Blind Spots: Why We Fail to Do What's Right and What to Do about It

Blind Spots: Why We Fail to Do What's Right and What to Do about It

Blind Spots: Why We Fail to Do What's Right and What to Do about It

Blind Spots: Why We Fail to Do What's Right and What to Do about It


When confronted with an ethical dilemma, most of us like to think we would stand up for our principles. But we are not as ethical as we think we are. In Blind Spots, leading business ethicists Max Bazerman and Ann Tenbrunsel examine the ways we overestimate our ability to do what is right and how we act unethically without meaning to. From the collapse of Enron and corruption in the tobacco industry, to sales of the defective Ford Pinto, the downfall of Bernard Madoff, and the Challenger space shuttle disaster, the authors investigate the nature of ethical failures in the business world and beyond, and illustrate how we can become more ethical, bridging the gap between who we are and who we want to be.

Explaining why traditional approaches to ethics don't work, the book considers how blind spots like ethical fading--the removal of ethics from the decision--making process--have led to tragedies and scandals such as the Challenger space shuttle disaster, steroid use in Major League Baseball, the crash in the financial markets, and the energy crisis. The authors demonstrate how ethical standards shift, how we neglect to notice and act on the unethical behavior of others, and how compliance initiatives can actually promote unethical behavior. They argue that scandals will continue to emerge unless such approaches take into account the psychology of individuals faced with ethical dilemmas. Distinguishing our "should self" (the person who knows what is correct) from our "want self" (the person who ends up making decisions), the authors point out ethical sinkholes that create questionable actions.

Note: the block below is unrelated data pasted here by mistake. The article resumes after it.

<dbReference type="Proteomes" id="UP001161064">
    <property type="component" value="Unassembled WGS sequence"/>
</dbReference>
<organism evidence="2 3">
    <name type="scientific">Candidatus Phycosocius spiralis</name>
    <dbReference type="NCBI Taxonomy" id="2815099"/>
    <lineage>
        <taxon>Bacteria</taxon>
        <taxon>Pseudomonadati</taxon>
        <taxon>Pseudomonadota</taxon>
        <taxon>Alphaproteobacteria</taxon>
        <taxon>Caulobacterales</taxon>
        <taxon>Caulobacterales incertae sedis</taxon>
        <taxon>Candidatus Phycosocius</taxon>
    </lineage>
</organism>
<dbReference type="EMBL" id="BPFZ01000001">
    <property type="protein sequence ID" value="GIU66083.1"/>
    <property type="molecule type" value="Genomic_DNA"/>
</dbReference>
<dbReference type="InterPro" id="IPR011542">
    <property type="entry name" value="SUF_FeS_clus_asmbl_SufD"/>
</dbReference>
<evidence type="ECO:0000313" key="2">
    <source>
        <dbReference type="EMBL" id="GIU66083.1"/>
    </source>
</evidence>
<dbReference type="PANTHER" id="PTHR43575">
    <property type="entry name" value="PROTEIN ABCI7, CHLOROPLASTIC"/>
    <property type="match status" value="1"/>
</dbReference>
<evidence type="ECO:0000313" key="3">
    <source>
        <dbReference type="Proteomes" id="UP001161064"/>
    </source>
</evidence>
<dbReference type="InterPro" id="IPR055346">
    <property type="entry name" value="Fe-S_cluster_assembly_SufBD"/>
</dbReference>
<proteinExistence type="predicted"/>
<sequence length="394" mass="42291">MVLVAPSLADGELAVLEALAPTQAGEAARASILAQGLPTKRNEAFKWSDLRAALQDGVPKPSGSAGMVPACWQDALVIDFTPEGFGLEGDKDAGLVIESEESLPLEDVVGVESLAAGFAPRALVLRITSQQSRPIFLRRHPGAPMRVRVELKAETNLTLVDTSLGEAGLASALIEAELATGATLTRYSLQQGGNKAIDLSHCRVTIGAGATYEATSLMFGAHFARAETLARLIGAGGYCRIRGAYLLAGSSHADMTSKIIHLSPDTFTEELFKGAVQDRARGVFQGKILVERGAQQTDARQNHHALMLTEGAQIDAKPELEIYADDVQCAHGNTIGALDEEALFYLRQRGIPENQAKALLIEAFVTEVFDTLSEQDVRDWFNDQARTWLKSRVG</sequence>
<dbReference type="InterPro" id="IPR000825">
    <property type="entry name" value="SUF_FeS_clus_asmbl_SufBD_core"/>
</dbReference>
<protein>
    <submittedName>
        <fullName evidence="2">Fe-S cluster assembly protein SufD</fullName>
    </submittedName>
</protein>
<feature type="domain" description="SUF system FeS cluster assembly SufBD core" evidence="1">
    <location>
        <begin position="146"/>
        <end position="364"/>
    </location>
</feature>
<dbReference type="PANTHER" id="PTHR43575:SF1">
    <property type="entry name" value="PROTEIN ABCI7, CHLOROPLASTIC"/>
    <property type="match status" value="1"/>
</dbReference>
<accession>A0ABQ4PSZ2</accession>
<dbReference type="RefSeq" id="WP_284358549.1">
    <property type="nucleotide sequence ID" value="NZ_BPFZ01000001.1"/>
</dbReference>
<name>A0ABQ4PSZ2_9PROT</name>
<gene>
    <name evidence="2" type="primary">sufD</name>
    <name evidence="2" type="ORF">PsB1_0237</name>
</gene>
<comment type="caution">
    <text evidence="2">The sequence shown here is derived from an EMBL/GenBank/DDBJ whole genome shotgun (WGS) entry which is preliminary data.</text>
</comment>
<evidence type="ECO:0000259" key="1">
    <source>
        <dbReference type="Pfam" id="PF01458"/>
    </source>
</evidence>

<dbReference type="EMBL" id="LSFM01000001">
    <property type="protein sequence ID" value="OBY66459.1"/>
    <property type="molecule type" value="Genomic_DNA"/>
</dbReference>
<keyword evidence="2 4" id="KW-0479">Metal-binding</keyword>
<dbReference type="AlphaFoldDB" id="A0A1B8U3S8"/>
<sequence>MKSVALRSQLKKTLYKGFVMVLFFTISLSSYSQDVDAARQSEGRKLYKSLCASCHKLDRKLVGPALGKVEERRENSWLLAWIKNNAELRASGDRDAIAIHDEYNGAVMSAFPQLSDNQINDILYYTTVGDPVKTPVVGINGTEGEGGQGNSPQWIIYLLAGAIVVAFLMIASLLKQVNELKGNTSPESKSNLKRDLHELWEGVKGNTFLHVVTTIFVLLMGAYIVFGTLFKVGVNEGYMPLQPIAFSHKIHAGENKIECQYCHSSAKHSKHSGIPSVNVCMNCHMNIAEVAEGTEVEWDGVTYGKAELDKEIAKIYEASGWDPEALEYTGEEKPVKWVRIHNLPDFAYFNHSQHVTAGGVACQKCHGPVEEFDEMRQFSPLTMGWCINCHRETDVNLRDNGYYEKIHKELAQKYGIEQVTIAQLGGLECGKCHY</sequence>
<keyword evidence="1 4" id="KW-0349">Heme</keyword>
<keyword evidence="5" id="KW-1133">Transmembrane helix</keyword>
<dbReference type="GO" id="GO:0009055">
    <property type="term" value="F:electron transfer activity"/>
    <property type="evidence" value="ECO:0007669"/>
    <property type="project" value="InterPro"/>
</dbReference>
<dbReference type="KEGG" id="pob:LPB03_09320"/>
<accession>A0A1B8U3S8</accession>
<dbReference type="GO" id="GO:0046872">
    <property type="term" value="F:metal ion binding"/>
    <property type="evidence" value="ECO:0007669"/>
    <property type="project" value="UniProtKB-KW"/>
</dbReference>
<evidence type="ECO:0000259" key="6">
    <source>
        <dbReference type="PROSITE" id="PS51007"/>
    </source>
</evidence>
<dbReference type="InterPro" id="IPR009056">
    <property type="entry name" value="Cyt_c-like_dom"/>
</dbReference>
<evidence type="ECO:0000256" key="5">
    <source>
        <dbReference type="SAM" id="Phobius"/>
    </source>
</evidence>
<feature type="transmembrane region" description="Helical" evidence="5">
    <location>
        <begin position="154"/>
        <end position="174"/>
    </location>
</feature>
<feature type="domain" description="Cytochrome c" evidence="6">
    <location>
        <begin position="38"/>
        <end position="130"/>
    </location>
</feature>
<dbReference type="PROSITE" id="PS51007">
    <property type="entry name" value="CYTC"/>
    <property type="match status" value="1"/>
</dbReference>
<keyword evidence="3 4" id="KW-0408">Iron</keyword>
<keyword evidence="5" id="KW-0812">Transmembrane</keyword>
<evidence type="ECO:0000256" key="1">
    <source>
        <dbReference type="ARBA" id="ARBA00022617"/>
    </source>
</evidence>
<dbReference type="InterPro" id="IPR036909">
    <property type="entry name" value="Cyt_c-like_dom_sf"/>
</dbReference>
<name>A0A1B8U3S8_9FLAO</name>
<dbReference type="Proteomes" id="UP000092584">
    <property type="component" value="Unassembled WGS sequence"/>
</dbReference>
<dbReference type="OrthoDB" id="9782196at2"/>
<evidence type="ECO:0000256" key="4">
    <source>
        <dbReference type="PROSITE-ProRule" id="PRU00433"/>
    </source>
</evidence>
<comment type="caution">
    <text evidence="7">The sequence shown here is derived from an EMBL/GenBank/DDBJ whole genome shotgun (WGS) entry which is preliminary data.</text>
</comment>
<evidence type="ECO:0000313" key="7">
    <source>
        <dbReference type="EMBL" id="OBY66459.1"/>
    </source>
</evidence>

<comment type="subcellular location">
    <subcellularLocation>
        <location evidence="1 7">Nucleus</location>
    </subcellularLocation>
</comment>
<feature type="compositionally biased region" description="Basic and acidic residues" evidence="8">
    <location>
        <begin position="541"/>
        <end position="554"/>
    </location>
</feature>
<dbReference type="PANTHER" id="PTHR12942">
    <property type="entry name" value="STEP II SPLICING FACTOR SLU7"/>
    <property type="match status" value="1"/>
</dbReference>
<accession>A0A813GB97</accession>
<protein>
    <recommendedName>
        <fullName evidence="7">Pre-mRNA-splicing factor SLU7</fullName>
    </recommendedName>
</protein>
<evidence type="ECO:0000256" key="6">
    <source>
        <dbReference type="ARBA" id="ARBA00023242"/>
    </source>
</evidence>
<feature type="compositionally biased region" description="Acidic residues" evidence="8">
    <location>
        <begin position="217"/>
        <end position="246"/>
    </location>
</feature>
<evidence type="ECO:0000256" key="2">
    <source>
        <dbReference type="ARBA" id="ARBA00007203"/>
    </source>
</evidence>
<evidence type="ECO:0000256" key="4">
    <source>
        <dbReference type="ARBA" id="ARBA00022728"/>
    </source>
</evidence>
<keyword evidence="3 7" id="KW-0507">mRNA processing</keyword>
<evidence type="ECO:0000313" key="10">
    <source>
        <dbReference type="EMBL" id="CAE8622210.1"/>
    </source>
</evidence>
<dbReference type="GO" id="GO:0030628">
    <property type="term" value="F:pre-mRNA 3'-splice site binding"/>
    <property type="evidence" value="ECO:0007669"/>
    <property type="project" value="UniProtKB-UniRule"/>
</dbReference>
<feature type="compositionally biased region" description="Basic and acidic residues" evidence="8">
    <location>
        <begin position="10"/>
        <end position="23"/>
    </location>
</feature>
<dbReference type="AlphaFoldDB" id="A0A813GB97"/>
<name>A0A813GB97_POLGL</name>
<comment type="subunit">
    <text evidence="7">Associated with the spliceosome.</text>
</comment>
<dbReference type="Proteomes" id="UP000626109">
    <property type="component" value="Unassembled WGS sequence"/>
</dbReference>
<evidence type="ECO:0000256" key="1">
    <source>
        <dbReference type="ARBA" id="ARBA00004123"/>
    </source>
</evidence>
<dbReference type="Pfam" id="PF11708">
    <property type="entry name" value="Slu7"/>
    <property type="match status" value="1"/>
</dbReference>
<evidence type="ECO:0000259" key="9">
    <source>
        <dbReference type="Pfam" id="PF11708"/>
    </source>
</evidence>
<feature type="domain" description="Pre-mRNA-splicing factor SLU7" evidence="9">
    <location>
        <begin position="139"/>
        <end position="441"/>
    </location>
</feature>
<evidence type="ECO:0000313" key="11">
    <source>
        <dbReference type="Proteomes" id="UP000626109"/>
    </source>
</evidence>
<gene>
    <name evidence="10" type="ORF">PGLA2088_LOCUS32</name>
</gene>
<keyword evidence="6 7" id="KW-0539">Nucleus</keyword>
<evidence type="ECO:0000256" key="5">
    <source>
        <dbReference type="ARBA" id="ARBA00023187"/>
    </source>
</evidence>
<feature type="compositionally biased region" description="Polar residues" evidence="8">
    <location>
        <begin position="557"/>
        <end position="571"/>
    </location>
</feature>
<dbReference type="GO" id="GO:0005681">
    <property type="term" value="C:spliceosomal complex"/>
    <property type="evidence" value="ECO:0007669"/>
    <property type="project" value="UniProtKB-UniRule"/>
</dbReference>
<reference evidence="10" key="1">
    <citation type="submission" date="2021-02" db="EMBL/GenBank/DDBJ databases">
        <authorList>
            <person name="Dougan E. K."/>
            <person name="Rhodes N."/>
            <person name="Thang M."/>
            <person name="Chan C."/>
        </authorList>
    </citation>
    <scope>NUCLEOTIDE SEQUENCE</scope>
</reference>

Suggesting innovative individual and group tactics for improving human judgment, Blind Spots shows us how to secure a place for ethics in our workplaces, institutions, and daily lives.


For some reason I can’t explain, I know St. Peter won’t call my name.

—“Viva La Vida,” Coldplay

How ethical do you think you are compared to other readers of this book? On a scale of 0 to 100, rate yourself relative to the other readers. If you believe you are the most ethical person in this group, give yourself a score of 100. If you think you’re the least ethical person in this group, give yourself a score of 0. If you are average, give yourself a score of 50. Now, if you are part of an organization, also rate your organization: On a scale of 0 to 100, how ethical is it compared to other organizations?

How did you and your organization do? If you’re like most of the people we’ve asked, each of your scores is higher than 50. If we averaged the scores of those reading this book, we guess that it would probably be around 75. Yet that can’t actually be the case; as we told you, the average score would have to be 50. Some of you must be overestimating your ethicality relative to others. It’s likely that most of us overestimate our ethicality at one point or another. In effect, we are unaware of the gap between how ethical we think we are and how ethical we truly are.

This book aims to alert you to your ethical blind spots so that you are aware of that gap—the gap between who you want to be and the person you actually are. In addition, by clearing away your organizational and societal blind spots, you will be able to close the gap between the organization you actually belong to and your ideal organization. This, in turn . . .

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